Public health officials on Saturday announced 2,529 more people have tested positive for COVID-19 across Illinois as the state’s average testing positivity rate took another encouraging step downward.
The latest daily caseload is the 12th highest reported throughout the six-month pandemic, but the positives were confirmed among what’s likely the biggest number of tests ever submitted to the Illinois Department of Public Health in a single day: 74,286.
As a result, the statewide testing positivity rate over the last week— the number experts use to gauge how rapidly the virus is spreading — dipped to 3.5%, the lowest it’s been since July 24.
7:35 a.m. Suburban athletes show up for Let Us Play protest, but city turnout is small
Saturday’s Let Us Play protest at the Thompson Center was designed to be a show of force and numbers to put pressure on Gov. J.B. Pritzker to change his mind and allow all fall sports, especially football, to be played now instead of in the spring.
That isn’t how it turned out. An estimated 400-500 people showed up, the overwhelming majority wearing apparel from Lincoln-Way East, Loyola and Batavia. There wasn’t a single Chicago school with a significant presence. Brother Rice coach Brian Badke was on hand with three players and there was a coach or two in attendance from about 10 Public League teams.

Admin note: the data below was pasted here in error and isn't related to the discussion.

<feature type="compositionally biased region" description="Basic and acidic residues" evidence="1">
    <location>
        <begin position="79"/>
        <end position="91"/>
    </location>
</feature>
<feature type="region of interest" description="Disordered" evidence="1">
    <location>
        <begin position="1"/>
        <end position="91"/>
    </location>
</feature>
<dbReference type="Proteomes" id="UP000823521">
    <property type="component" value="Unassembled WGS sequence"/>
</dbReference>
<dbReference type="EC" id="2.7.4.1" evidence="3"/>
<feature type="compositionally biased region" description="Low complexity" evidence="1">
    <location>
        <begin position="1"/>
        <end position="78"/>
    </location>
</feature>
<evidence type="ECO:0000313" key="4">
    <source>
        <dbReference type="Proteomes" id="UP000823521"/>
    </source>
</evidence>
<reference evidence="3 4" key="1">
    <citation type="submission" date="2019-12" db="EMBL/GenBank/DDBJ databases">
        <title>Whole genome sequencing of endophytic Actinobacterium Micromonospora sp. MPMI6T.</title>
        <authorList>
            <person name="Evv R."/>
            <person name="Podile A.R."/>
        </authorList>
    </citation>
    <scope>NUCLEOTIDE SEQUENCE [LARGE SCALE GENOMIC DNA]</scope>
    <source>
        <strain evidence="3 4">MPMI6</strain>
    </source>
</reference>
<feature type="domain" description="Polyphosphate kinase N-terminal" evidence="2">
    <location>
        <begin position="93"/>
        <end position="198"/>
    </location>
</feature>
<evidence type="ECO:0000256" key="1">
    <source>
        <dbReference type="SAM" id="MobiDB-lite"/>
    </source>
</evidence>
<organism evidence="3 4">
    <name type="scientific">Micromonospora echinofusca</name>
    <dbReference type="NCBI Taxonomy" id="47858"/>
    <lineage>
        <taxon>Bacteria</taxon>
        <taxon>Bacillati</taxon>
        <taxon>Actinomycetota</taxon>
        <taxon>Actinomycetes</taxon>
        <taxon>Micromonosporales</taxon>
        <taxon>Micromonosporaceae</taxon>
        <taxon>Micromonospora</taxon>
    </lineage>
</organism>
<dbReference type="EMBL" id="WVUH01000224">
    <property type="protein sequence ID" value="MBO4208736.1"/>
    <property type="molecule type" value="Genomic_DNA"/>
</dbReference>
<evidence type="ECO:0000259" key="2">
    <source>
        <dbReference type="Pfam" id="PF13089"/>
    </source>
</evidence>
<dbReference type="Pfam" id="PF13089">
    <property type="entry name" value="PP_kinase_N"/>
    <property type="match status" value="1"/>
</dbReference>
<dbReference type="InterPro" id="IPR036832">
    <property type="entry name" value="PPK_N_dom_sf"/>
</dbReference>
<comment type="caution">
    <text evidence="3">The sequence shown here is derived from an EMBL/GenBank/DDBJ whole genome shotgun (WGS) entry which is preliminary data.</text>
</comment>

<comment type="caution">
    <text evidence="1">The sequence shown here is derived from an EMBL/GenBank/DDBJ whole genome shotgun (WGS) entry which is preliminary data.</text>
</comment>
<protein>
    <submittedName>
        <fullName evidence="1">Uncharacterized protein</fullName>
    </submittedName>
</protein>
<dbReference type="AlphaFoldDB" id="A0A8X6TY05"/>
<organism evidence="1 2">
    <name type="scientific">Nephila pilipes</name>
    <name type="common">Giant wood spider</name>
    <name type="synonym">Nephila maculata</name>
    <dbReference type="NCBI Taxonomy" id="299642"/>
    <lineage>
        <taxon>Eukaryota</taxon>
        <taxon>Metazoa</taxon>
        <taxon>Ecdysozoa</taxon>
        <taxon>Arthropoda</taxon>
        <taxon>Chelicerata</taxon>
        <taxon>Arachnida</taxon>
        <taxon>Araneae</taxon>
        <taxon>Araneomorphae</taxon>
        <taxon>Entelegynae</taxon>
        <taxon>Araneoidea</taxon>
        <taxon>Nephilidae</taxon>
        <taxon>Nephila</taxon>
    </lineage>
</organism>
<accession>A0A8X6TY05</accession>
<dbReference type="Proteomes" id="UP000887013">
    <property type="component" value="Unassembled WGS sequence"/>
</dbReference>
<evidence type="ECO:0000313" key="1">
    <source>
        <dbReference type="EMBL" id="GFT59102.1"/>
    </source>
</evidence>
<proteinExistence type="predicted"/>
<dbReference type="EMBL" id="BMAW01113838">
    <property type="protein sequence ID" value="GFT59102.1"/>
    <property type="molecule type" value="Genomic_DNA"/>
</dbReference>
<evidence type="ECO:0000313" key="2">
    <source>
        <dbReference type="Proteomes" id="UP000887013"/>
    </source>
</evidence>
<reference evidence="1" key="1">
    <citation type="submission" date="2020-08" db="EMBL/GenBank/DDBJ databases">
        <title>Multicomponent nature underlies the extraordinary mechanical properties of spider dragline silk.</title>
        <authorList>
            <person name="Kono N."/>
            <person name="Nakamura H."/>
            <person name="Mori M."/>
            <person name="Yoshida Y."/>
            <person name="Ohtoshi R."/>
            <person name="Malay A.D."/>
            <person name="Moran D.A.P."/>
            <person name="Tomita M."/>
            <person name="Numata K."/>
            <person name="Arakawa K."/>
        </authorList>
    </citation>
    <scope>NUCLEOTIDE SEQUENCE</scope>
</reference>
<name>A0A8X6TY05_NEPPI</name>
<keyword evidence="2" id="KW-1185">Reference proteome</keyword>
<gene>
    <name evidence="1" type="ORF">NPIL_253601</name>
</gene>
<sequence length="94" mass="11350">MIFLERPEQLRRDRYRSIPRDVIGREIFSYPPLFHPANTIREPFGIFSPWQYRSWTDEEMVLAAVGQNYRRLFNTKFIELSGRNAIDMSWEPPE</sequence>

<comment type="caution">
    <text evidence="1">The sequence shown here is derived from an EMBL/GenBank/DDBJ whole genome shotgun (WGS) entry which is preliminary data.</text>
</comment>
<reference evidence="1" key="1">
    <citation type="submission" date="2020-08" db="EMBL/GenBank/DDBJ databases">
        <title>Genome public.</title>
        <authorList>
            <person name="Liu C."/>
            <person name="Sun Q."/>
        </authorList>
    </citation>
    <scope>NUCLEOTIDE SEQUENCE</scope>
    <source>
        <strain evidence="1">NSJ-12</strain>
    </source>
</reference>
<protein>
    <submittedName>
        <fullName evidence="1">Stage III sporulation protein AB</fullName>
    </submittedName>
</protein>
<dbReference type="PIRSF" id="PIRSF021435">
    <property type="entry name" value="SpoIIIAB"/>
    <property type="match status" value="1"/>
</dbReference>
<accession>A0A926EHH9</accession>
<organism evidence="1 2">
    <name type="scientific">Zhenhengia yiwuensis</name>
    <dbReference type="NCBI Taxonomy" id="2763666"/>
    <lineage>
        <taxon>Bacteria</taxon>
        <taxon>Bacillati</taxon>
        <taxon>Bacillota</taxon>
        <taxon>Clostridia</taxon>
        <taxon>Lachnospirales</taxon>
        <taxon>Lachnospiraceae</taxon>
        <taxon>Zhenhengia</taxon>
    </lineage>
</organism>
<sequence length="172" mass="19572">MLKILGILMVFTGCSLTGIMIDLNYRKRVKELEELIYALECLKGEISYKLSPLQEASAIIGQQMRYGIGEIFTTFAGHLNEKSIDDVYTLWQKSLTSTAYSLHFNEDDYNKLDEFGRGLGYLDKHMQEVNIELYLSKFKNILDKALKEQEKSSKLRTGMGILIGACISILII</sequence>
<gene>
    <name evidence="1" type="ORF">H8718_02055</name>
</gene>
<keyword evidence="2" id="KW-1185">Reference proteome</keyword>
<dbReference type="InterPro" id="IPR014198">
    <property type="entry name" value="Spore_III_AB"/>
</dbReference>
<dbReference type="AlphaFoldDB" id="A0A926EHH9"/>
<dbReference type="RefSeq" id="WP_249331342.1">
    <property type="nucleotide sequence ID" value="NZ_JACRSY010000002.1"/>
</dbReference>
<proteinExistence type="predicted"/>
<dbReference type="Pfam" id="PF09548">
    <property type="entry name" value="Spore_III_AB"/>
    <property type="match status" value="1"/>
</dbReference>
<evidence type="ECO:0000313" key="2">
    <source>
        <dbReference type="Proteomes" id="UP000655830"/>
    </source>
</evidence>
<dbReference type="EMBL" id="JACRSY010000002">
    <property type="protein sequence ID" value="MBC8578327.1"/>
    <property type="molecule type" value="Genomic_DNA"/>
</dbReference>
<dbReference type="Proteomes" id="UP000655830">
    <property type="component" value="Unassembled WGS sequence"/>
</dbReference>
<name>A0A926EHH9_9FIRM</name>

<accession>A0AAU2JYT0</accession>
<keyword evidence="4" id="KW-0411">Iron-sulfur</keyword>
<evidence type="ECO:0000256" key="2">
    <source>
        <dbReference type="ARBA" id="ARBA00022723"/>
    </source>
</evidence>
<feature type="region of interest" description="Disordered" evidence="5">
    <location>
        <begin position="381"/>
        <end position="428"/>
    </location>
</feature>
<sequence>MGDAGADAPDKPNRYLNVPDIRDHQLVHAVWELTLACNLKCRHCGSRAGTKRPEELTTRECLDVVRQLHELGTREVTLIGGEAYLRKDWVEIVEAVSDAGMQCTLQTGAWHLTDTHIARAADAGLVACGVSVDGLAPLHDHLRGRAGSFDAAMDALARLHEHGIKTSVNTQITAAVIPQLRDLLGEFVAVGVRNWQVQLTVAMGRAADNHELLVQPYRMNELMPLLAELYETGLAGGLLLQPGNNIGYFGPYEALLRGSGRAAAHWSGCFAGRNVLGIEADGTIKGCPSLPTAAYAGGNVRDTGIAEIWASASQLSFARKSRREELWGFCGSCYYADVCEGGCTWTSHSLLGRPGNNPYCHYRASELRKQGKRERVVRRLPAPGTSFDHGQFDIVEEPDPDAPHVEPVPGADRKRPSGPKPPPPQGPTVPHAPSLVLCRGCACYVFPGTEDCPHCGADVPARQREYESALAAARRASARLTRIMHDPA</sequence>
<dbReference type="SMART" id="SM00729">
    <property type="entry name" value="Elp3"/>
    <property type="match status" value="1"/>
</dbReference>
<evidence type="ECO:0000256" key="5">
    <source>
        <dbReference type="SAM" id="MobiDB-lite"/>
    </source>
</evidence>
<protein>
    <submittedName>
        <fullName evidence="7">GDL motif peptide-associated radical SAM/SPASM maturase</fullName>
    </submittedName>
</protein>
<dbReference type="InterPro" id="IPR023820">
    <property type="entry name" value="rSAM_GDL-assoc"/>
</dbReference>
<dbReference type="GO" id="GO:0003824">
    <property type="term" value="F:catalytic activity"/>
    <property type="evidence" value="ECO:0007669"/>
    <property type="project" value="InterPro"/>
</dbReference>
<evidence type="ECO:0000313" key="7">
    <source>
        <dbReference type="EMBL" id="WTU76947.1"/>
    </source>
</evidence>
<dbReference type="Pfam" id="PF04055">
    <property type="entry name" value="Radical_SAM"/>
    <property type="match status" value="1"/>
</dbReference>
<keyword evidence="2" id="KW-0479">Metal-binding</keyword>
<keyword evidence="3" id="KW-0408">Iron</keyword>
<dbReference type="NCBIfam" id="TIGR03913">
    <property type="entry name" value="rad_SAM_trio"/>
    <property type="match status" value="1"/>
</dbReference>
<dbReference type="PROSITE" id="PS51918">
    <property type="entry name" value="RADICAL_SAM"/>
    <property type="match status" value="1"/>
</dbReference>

7:05 a.m. Surge keeps going in RVs and camping during the coronavirus pandemic
There’s a campground, rather peculiarly, in downtown Gibson City in Ford County along Route 9. We pass it several times a year on our way to the whimsical Harvest Moon Twin Drive-In.
The campground has been busy. One night my wife and our daughter thought it was packed to capacity.
This year, this 2020, is different.
Something is happening with people, camping and RVs during the pandemic. Part is related to schooling and working remotely, part to staycations and part to safety.
Analysis & Commentary
7:05 a.m. Remote learning compounds longstanding challenges facing bilingual students like me
Sometimes it’s difficult to consider being bilingual an advantage.
The road to achieving what is seen as a powerful skill leaves a mark. For a Mexican like me, it’s imposter syndrome.
Picture laughter erupting from a second grade class after a non-English speaker can’t respond to a question like, “Is your birthday coming up?” Or a 9-year-old practicing the word “world” for two weeks because it will come up in conversation some way or another. Seriously. Try it. Your tongue does about four movements for a word with one syllable.